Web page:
I love the mirroring motifs in the score. “Jezebel” named after this sensuous, dangerous woman is linked to connection to “Mama Gets to Puerto Rico”, in which we have the mom trying to find this “Jezebel” who is causing her daughter pain.
Barry and I think about that a lot; I like to call it the architecture of the score. In film music, different themes can have their own moment to moment piece that goes there, but ultimately the power is in how it’s all linked together. In some places the music is following the action, in other places, it’s telling you something different, or something that’s also true. For Barry and me there are places where we very consciously want to link things. What’s interesting is that even when we’re so close to the work, sometimes we don’t know what the link is either. There are certain pieces that only become apparent after we figure other things out, almost like a jigsaw puzzle. It wasn’t until very late in the process when I wrote “Mama Gets to Puerto Rico”, and you can hear how the brass and the strings are linked together, they’ve become linked in the movie too.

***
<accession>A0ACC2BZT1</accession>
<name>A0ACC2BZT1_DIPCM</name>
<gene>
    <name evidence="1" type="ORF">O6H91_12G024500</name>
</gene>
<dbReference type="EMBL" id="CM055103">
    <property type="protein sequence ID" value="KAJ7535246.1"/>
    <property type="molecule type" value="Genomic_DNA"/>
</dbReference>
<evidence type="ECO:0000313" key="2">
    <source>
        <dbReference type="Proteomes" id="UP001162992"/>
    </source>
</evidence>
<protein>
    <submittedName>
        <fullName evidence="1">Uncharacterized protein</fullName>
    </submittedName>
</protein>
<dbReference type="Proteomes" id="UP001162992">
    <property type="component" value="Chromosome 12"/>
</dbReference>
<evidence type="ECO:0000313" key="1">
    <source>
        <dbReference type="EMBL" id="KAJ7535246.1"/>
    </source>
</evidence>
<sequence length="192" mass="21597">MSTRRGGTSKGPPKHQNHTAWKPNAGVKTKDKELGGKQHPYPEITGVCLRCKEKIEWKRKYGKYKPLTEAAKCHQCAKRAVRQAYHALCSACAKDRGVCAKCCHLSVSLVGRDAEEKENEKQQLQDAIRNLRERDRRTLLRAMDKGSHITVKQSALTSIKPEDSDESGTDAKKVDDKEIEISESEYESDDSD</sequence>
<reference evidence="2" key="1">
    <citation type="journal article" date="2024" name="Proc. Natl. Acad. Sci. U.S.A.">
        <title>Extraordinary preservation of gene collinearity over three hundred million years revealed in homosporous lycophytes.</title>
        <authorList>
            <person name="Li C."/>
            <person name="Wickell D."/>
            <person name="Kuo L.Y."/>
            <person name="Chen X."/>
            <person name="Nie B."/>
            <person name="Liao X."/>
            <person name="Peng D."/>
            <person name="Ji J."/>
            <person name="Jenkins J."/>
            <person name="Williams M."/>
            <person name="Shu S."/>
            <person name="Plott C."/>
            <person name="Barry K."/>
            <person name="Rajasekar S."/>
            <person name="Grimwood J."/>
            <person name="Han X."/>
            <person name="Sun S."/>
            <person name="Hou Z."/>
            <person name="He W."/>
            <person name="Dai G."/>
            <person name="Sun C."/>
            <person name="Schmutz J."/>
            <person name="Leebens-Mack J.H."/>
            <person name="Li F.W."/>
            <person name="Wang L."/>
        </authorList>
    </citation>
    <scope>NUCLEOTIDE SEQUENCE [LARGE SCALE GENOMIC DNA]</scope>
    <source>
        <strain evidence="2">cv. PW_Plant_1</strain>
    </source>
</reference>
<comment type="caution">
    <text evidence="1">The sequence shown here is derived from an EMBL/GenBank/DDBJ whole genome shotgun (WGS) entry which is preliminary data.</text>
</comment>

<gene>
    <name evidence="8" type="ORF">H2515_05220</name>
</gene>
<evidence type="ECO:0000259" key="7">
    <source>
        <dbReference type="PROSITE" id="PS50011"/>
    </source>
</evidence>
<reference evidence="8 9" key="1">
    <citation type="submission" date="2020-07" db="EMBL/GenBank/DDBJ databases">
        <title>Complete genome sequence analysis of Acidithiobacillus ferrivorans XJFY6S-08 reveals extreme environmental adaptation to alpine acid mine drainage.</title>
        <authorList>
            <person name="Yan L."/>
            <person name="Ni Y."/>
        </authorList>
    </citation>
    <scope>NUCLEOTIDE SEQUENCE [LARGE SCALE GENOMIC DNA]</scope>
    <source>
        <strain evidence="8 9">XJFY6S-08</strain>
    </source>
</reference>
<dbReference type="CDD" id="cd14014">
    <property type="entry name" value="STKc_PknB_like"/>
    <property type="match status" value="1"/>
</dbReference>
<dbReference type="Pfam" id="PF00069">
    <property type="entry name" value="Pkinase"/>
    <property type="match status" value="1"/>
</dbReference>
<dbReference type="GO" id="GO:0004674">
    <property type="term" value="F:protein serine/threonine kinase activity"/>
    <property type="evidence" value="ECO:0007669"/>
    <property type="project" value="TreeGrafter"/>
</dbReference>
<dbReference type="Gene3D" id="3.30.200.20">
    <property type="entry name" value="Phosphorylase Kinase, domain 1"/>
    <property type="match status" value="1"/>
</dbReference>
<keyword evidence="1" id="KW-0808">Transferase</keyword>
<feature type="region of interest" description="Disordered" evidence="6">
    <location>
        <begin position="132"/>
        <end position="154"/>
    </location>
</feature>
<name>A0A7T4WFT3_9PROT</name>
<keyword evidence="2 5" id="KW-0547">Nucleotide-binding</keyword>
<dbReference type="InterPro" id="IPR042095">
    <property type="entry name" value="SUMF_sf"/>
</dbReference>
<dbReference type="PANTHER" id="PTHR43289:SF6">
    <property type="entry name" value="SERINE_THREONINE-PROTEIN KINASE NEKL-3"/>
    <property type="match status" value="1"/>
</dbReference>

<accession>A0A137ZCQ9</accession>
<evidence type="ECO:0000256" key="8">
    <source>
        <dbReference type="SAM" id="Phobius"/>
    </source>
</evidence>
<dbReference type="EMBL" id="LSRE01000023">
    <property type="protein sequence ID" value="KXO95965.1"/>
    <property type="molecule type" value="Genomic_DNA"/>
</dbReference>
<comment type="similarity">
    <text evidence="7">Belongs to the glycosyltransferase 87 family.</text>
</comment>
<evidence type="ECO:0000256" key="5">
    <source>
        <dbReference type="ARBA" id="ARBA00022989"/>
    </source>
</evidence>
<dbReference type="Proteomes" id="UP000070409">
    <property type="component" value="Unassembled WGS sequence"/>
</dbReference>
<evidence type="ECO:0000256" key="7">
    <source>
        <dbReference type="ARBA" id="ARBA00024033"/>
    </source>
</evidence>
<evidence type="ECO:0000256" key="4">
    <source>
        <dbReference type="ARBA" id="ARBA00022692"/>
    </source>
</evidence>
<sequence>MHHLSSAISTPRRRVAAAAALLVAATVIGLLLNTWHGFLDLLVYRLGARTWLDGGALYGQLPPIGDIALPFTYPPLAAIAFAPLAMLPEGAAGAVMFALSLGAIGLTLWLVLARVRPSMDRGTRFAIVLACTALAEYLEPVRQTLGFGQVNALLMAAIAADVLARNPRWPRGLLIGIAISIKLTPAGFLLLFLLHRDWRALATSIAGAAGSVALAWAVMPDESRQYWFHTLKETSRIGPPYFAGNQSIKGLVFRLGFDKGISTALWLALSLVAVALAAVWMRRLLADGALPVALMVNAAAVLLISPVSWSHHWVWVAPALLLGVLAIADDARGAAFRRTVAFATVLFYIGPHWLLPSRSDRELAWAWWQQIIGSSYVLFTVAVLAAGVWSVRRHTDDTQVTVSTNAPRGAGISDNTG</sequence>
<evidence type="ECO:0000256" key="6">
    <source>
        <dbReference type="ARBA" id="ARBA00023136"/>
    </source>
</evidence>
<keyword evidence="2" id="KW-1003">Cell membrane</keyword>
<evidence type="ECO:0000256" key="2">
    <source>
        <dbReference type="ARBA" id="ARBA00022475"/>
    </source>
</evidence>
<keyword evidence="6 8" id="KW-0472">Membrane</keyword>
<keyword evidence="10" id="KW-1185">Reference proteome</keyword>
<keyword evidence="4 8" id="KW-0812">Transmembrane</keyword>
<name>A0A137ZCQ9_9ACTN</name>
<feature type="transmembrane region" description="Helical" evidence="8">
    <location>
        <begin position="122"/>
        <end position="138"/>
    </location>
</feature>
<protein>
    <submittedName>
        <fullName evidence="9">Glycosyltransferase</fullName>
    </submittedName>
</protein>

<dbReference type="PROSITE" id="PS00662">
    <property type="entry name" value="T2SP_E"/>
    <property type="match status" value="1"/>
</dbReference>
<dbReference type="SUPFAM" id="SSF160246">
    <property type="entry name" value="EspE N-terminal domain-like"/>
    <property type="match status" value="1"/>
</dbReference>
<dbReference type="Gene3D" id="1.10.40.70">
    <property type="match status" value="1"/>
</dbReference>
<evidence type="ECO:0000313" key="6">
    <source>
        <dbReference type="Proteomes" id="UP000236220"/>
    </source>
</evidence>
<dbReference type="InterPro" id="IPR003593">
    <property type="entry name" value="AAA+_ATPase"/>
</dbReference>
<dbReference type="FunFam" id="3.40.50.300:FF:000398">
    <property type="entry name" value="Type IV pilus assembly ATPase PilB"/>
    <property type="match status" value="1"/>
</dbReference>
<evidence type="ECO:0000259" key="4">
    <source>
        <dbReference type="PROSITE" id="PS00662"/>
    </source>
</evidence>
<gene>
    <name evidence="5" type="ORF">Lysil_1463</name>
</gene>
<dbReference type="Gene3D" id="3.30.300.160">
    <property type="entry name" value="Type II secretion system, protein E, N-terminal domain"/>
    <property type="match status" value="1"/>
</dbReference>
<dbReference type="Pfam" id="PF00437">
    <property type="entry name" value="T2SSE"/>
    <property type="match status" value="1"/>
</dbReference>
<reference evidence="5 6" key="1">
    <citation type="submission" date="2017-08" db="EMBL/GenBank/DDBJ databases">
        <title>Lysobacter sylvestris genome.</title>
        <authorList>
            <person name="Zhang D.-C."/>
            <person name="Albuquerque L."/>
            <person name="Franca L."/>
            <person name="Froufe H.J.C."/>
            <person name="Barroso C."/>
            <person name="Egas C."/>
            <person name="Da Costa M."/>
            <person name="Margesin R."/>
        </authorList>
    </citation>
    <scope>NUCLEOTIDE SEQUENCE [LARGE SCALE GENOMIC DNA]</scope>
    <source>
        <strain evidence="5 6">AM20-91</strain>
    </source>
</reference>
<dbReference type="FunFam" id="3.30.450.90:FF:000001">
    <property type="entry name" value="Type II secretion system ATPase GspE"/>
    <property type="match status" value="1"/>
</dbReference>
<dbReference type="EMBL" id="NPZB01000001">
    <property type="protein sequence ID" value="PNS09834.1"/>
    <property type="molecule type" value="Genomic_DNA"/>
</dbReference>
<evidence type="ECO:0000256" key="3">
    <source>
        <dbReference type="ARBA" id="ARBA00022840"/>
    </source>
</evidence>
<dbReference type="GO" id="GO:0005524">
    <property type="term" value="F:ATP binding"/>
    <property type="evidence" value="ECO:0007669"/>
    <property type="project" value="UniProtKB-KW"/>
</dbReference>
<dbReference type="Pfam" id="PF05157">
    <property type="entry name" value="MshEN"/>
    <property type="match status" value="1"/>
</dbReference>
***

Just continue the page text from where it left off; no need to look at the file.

“Mama Gets to Puerto Rico” has the feel of a James Bond movie. When you have such a drastic location change, how do you avoid using “tropical” sounds for instance, but still evoke the sensation of the new location, because I swear I could hear the ocean in this track?
I often want to write music that’s saying something different than what you see, that gives you a different perspective. You don’t want to hear exactly what you’re seeing. In “Mama” you’re supposed to be feeling the intensity and drama she’s feeling. Also the incredible journey she’s going through herself. In “Ye Who Enter Here”, which plays when Fonny reminisces and dreams about sculpting as the camera swirls, both pieces incorporate a lot of the elements in the film.
“Ye Who Enter Here” and “Harlem Aria”, made me think of Dizzy Gillespie’s trumpet, how did the Harlem jazz musicians of the era influence the score?